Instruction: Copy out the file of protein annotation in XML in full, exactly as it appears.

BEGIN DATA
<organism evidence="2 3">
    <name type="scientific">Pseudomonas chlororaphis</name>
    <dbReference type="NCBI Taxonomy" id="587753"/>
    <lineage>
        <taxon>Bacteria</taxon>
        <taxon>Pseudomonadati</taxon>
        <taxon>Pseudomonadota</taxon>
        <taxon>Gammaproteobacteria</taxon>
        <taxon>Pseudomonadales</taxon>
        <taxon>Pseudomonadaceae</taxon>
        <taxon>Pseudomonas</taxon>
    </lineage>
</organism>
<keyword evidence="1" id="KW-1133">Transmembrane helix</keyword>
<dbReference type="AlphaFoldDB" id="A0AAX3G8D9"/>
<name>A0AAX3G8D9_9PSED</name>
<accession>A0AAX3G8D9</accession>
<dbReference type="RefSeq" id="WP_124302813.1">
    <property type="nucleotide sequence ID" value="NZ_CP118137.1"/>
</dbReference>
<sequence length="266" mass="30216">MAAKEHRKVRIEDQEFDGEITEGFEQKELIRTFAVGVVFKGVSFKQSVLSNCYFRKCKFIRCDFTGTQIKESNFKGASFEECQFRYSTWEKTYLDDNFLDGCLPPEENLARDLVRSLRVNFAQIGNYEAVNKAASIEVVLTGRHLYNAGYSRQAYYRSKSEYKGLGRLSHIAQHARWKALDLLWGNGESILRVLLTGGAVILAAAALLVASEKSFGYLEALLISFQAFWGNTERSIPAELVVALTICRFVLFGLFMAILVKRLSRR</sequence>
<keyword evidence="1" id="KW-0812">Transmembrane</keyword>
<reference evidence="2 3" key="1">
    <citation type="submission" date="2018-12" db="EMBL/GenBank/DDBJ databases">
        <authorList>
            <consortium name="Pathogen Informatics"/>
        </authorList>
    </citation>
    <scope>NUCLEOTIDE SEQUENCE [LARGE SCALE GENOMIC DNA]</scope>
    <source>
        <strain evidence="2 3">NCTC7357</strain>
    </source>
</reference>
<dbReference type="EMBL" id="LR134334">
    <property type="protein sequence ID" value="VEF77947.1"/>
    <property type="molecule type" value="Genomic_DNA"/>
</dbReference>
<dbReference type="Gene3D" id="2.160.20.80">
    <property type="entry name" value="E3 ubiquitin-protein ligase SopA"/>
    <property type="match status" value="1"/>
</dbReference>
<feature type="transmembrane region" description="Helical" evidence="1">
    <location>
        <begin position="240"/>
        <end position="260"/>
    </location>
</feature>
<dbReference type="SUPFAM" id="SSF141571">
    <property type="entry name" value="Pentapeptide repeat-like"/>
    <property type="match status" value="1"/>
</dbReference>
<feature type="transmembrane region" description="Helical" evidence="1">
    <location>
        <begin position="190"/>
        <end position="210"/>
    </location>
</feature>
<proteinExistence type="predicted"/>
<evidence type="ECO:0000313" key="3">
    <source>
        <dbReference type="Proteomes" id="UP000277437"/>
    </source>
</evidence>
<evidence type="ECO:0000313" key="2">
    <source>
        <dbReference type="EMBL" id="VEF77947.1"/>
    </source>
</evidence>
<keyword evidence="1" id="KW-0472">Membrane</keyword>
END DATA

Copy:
<organism evidence="2 3">
    <name type="scientific">Pseudomonas chlororaphis</name>
    <dbReference type="NCBI Taxonomy" id="587753"/>
    <lineage>
        <taxon>Bacteria</taxon>
        <taxon>Pseudomonadati</taxon>
        <taxon>Pseudomonadota</taxon>
        <taxon>Gammaproteobacteria</taxon>
        <taxon>Pseudomonadales</taxon>
        <taxon>Pseudomonadaceae</taxon>
        <taxon>Pseudomonas</taxon>
    </lineage>
</organism>
<keyword evidence="1" id="KW-1133">Transmembrane helix</keyword>
<dbReference type="AlphaFoldDB" id="A0AAX3G8D9"/>
<name>A0AAX3G8D9_9PSED</name>
<accession>A0AAX3G8D9</accession>
<dbReference type="RefSeq" id="WP_124302813.1">
    <property type="nucleotide sequence ID" value="NZ_CP118137.1"/>
</dbReference>
<sequence length="266" mass="30216">MAAKEHRKVRIEDQEFDGEITEGFEQKELIRTFAVGVVFKGVSFKQSVLSNCYFRKCKFIRCDFTGTQIKESNFKGASFEECQFRYSTWEKTYLDDNFLDGCLPPEENLARDLVRSLRVNFAQIGNYEAVNKAASIEVVLTGRHLYNAGYSRQAYYRSKSEYKGLGRLSHIAQHARWKALDLLWGNGESILRVLLTGGAVILAAAALLVASEKSFGYLEALLISFQAFWGNTERSIPAELVVALTICRFVLFGLFMAILVKRLSRR</sequence>
<keyword evidence="1" id="KW-0812">Transmembrane</keyword>
<reference evidence="2 3" key="1">
    <citation type="submission" date="2018-12" db="EMBL/GenBank/DDBJ databases">
        <authorList>
            <consortium name="Pathogen Informatics"/>
        </authorList>
    </citation>
    <scope>NUCLEOTIDE SEQUENCE [LARGE SCALE GENOMIC DNA]</scope>
    <source>
        <strain evidence="2 3">NCTC7357</strain>
    </source>
</reference>
<dbReference type="EMBL" id="LR134334">
    <property type="protein sequence ID" value="VEF77947.1"/>
    <property type="molecule type" value="Genomic_DNA"/>
</dbReference>
<dbReference type="Gene3D" id="2.160.20.80">
    <property type="entry name" value="E3 ubiquitin-protein ligase SopA"/>
    <property type="match status" value="1"/>
</dbReference>
<feature type="transmembrane region" description="Helical" evidence="1">
    <location>
        <begin position="240"/>
        <end position="260"/>
    </location>
</feature>
<dbReference type="SUPFAM" id="SSF141571">
    <property type="entry name" value="Pentapeptide repeat-like"/>
    <property type="match status" value="1"/>
</dbReference>
<feature type="transmembrane region" description="Helical" evidence="1">
    <location>
        <begin position="190"/>
        <end position="210"/>
    </location>
</feature>
<proteinExistence type="predicted"/>
<evidence type="ECO:0000313" key="3">
    <source>
        <dbReference type="Proteomes" id="UP000277437"/>
    </source>
</evidence>
<evidence type="ECO:0000313" key="2">
    <source>
        <dbReference type="EMBL" id="VEF77947.1"/>
    </source>
</evidence>
<keyword evidence="1" id="KW-0472">Membrane</keyword>